Proposed budget cuts spending by $263 million while investing over $1.5 billion in infrastructure improvements
LOS ANGELES (June 7, 2010)— Los Angeles Department of Water and Power General Manager Austin Beutner will present the LADWP’s Proposed Fiscal Year 2010-11 Budget to the Los Angeles City Council tomorrow, Tuesday June 8th at approximately 10 AM in Council Chambers at Los Angeles City Hall. The proposed budget focuses on the core business of providing reliable, safe water and power to the City’s 4 million-plus population, ensuring regulatory compliance, improved customer service, and reduced spending in non-critical areas.
Last Tuesday, Mr. Beutner presented a proposed $4.2 billion budget to the Board of Water and Power Commissioners that forecasts approximately $3.3 billion in power revenues and $900 million in water revenues for FY 2010-11. The proposed budget projects about $3.74 billion in total expenses, which is scaled back by $263 million in cost reductions and deferred spending identified over the past four weeks since the Department budget was discussed by the City Council Budget & Finance Committee. View the proposed summary financial statement.
“A budget is foremost a statement of priorities and resources available to use for them. The $263 million in cuts and deferrals identified over the past month and included in this budget are strong first steps toward operating more efficiently, while making needed investments in our infrastructure,” said Mr. Beutner.
“This budget emphasizes strategic priorities, including reliability and regulatory compliance for both water and power,” Mr. Beutner said. “It also calls for a renewed focus on customer services – expanding online interactive services, increasing conservation programs to help customers save money, and simplifying LADWP bills and billing structures.”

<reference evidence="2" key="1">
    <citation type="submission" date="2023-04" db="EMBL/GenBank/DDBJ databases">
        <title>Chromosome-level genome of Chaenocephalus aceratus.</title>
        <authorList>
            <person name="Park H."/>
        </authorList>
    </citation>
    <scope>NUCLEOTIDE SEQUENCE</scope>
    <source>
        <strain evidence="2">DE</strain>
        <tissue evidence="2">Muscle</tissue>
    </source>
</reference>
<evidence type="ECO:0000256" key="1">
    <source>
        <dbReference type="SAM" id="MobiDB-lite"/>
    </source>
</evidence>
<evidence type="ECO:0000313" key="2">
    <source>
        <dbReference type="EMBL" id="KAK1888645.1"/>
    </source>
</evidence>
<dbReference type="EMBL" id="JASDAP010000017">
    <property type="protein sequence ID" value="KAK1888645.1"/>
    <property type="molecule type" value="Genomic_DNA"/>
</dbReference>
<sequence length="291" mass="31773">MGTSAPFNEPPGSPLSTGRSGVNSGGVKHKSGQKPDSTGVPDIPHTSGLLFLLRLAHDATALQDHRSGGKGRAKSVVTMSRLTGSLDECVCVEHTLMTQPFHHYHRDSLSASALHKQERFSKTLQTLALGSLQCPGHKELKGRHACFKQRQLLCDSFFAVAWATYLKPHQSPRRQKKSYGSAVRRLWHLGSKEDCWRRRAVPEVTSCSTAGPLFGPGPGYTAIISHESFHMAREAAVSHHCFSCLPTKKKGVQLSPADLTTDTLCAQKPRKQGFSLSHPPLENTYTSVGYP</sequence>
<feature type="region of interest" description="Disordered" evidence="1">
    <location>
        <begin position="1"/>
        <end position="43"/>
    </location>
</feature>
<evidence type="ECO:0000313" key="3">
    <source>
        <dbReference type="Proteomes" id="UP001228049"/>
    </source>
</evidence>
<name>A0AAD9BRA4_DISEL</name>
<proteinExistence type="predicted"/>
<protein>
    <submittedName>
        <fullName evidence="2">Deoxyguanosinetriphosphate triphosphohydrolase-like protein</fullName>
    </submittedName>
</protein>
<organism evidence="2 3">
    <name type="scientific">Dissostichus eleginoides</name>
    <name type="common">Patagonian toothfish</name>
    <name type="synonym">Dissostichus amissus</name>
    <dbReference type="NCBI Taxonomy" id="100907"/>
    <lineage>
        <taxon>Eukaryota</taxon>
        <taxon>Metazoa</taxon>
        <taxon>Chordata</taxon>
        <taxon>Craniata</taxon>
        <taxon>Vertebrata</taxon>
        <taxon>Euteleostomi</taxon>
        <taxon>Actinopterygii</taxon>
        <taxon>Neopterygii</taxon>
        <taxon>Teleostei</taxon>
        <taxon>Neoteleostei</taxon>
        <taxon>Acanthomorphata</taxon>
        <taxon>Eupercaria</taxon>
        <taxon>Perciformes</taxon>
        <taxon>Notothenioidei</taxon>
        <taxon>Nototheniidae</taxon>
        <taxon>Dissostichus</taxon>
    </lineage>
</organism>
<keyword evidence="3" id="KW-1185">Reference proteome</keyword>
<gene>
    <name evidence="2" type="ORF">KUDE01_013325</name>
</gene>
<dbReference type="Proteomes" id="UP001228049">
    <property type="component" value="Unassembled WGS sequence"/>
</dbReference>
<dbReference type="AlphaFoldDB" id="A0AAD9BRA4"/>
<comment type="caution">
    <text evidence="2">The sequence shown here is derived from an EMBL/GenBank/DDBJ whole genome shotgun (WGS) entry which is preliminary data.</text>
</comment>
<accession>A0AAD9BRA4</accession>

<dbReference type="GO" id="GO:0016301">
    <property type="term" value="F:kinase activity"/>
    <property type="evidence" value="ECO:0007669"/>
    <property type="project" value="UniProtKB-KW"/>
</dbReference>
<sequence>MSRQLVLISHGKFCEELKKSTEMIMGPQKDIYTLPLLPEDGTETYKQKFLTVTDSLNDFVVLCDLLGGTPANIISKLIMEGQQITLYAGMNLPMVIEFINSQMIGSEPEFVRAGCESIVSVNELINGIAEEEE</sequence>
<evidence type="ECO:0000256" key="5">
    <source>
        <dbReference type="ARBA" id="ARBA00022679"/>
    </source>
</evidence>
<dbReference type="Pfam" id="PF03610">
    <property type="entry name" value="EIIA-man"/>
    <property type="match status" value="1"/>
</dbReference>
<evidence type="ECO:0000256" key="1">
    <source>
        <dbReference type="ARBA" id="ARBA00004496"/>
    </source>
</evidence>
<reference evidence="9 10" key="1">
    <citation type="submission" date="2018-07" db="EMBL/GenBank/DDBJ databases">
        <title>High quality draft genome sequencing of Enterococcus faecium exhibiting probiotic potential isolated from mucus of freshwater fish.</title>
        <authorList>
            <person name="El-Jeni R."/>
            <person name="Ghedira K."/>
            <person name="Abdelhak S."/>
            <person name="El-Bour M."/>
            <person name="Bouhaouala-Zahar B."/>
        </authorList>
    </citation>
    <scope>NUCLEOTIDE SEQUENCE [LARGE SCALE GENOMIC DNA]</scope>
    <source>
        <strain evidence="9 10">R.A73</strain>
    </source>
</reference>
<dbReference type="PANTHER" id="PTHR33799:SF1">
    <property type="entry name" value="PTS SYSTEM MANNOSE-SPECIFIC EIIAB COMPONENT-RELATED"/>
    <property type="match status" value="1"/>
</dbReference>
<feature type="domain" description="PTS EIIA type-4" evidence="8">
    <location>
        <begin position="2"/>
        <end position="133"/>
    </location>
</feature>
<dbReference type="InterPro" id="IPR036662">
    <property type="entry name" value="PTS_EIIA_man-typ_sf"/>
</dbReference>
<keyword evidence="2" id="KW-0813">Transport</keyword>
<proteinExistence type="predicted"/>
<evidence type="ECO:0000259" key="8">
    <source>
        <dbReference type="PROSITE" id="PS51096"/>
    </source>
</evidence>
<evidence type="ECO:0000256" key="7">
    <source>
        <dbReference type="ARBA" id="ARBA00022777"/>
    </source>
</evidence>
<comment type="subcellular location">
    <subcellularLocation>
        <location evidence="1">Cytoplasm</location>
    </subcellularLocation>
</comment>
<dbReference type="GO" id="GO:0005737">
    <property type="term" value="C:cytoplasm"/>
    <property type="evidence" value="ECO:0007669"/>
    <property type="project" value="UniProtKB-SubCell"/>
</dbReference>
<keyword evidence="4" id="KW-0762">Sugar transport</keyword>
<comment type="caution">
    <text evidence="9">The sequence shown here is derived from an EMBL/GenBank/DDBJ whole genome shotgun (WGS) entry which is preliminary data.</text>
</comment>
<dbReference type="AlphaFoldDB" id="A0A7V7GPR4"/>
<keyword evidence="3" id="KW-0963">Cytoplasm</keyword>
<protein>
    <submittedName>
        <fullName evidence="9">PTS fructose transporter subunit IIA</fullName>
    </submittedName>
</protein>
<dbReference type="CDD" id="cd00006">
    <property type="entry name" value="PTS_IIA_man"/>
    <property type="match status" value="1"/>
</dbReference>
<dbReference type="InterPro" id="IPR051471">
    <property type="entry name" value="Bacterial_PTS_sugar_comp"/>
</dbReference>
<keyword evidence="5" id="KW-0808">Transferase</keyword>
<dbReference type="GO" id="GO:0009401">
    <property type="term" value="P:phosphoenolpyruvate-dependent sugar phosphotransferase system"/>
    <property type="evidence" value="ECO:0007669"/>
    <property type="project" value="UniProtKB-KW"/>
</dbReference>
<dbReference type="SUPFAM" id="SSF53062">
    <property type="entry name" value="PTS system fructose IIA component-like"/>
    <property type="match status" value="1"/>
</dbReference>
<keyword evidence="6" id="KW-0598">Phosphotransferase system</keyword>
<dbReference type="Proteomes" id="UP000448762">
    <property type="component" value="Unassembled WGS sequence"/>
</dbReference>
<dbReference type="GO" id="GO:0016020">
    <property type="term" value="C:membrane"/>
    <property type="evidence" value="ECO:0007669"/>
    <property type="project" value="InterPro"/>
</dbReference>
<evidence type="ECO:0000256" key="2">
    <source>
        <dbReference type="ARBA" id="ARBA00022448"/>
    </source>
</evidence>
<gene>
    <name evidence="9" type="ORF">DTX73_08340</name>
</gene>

To improve transparency and accountability of the Department, Mr. Beutner has called for an ongoing Business, Operations and Financial Review throughout FY 2010-11 with the goal of reducing costs. The reviews will cover all business processes and operations including real estate, customer service, contracting practices, risk management, renewable energy investment, balance sheet, working capital and cash management, and information systems. In conjunction with the City Controller’s Office, the Department is proceeding with creation of a ratepayer advocate.
“It is our hope to ameliorate the need for any increases by looking very, very carefully at what resources we already have to finance the critical investments that must be made to ensure continued reliable water and power services and meet pending regulations,” Mr. Beutner said.
Mr. Beutner pointed out that of the $3.74 billion in planned expenses, about $1.5 billion is for existing purchased power contacts (including coal power and renewable energy), purchased fuel (such as natural gas), and purchased water (about 50 percent of the city’s water is purchased from the Metropolitan Water District of Southern California)—all of which are costs that are already defined by contract or set by third parties. Over $1.8 billion is for LADWP-controlled costs such as labor, materials, depreciation payments and interest payments. Labor represents about half of those costs, or just 23% of the total budget.
To upgrade infrastructure for reliability purposes and to meet energy-related and water quality regulations, LADWP must make significant capital investments.
On the power side, LADWP will spend about $1 billion for capital projects. To improve reliability, LADWP is systematically replacing aging or overloaded distribution infrastructure, such as power poles, transformers, circuits, and underground cables and related electrical equipment.